procedures.

    The Slovak Republic succeeded to Czechoslovakia's
membership in GATT, and bases its foreign trade policy on GATT
principles, including the GATT subsidies code.  Slovakia is a
participant in Uruguay Round discussions and in the following
agreements:  Multi-fiber Arrangement, Technical Barriers to
Trade Agreement, Licensing Procedures Agreement, and Agreements
on GATT Articles VI and VII.


6.  Export Subsidies Policies

    Slovakia is a member of the GATT subsidies code.  The
tariff schedule is inherited from the federation; rates are low
and average about six percent.  Imports from developing
countries enjoy GSP preference.  There are currently no direct
subsidies for Slovak exports, though indirect subsidies exist
in areas such as housing, agriculture, and energy.  A proposal
to impose an import surcharge of 20 percent was considered but
not implemented in 1993.


7.  Protection of U.S. Intellectual Property

    The Slovak Republic is a signatory to the same conventions
as the former Czechoslovakia, e.g. the Bern, Paris, Stockholm,
Madrid, Nice, Lisbon, Locarno, Washington, Strasbourg, and
Budapest conventions.  Slovak laws and regulations on
intellectual property are identical to those of the former 
Czechoslovakia, as the Slovak Republic in early 1993 passed
legislation adopting all former federal laws.  Slovak laws in
this area are compatible with Western European legislation.  A
new law on administrative fees was passed in 1993; a law on
trademarks is expected in 1994.  Slovakia is a successor to
Czechoslovak membership in the World Intellectual Property
Organization (WIPO).  The U.S. Embassy is not aware of disputes
involving U.S. interests in the area of intellectual property
protection.


8.  Worker Rights

    a.   Right of Association

    There are no government restrictions on the constitutional
right of workers to form or join unions in Slovakia, except
that the armed forces are excluded from this right.  Unions are
independent of the government and political parties; at present
roughly 70 percent of the labor force is organized.  All
workers enjoy the right to strike, except those in sensitive
positions such as judges, prosecutors, members of the armed
forces, police, and fire-fighters.

    b.   Right to Organize and Bargain Collectively

    Collective bargaining is protected by law and freely
practiced throughout Slovakia.  Wages are set by free
negotiation.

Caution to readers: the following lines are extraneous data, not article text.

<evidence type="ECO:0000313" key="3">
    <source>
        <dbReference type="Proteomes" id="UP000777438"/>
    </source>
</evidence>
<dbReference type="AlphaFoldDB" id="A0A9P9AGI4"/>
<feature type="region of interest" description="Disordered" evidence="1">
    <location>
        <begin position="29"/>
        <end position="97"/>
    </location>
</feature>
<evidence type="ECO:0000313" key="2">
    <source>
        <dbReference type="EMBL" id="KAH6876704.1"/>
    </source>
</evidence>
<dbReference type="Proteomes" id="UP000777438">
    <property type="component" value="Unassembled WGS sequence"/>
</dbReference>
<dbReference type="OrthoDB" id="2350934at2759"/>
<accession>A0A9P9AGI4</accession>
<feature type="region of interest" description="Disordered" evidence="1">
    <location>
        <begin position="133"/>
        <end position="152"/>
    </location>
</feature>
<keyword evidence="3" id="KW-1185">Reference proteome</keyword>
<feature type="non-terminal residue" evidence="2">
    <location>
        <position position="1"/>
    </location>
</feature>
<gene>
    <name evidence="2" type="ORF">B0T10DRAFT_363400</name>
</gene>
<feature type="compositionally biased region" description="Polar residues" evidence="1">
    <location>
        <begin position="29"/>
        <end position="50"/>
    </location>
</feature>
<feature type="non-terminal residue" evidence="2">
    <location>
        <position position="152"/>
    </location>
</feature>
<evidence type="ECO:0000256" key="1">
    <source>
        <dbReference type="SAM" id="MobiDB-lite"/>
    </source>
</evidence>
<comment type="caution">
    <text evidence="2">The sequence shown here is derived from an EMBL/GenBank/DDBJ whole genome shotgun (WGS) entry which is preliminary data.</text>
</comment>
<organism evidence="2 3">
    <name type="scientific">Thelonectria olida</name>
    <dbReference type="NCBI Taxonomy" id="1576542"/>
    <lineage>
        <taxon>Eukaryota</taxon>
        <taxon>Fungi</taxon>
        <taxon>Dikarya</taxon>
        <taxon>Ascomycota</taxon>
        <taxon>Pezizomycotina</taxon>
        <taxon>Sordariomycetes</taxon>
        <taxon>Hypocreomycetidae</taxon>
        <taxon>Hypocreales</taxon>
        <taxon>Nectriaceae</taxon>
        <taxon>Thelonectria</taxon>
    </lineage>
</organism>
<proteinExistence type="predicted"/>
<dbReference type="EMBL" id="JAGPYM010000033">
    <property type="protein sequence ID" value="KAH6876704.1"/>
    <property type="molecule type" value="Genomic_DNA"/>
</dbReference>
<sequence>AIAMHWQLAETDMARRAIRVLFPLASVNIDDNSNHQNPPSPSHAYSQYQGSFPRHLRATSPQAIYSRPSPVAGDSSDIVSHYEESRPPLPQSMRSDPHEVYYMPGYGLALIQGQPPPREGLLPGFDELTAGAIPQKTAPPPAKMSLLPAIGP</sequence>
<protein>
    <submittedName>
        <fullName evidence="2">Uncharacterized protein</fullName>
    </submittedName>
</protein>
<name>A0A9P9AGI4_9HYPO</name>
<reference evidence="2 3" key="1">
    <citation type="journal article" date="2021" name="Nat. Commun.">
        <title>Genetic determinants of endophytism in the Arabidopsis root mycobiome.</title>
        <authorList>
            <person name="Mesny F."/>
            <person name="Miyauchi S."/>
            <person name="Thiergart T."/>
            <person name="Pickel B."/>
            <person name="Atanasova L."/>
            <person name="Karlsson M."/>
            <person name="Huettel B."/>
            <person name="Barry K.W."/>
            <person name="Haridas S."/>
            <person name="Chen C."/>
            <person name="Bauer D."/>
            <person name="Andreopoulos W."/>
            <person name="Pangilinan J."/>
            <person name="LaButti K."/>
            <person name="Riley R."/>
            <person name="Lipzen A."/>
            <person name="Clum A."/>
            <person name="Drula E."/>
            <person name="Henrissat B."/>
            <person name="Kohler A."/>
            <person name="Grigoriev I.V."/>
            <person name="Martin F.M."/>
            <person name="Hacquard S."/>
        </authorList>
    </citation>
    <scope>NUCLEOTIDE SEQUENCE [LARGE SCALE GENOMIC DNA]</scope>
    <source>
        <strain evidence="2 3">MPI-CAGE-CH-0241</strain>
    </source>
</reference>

c.   Prohibition of Forced or Compulsory Labor

    Forced or compulsory labor is prohibited by law.  There is
no evidence that violations have occurred.

    d.   Minimum Age for Employment of Children

    The labor code forbids employment of children under the age
of 16.  Exceptions are made for 15-year-olds who have completed
elementary school and for 14-year-olds who have completed
courses at special schools for the disabled.

    e.   Acceptable Conditions of Work

    The Office of Labor Security issues standards on security,
and the Office of Hygiene issues standards on health at the
work place.  On October 18, 1993, the minimum monthly wage was
raised to 2450 SK.  The law mandates a standard workweek of
42.5 hours, which may be modified by collective bargaining. 
Caps exist on overtime and workers are assured of at least 30
minutes' paid rest per work day, and annual leave of three to
four weeks per year.

    f.   Rights in Sectors with U.S. Investment

    Workers' rights in sectors with U.S. investment are the
same as in other enterprises in Slovakia.


         Extent of U.S. Investment in Selected Industries

              U.S. Direct Investment Position Abroad
                on an Historical Cost Basis - 1992
                    (millions of U.S. dollars)

Category                                    Amount

Petroleum                                                 0
Total Manufacturing                                       D
    Food & Kindred Products                     D
    Chemicals and Allied Products               D
    Metals, Primary & Fabricated                0
    Machinery, except Electrical                *
    Electric & Electronic Equipment             0
    Transportation Equipment                    0
    Other Manufacturing                         0
Wholesale Trade                                           D
Banking                                                   D
Finance and Insurance                                     0
Services                                                  0
Other Industries                                          D

TOTAL ALL INDUSTRIES                                    117


Note:  Above figures are for the former Czechoslovakia. 
Disaggregated figures for the Slovak Republics are not yet
available.

(D)-Suppressed to avoid disclosing data of individual companies
(*)-Less than $500,000

Source:  U.S. Department of Commerce, Bureau of Economic
Analysis.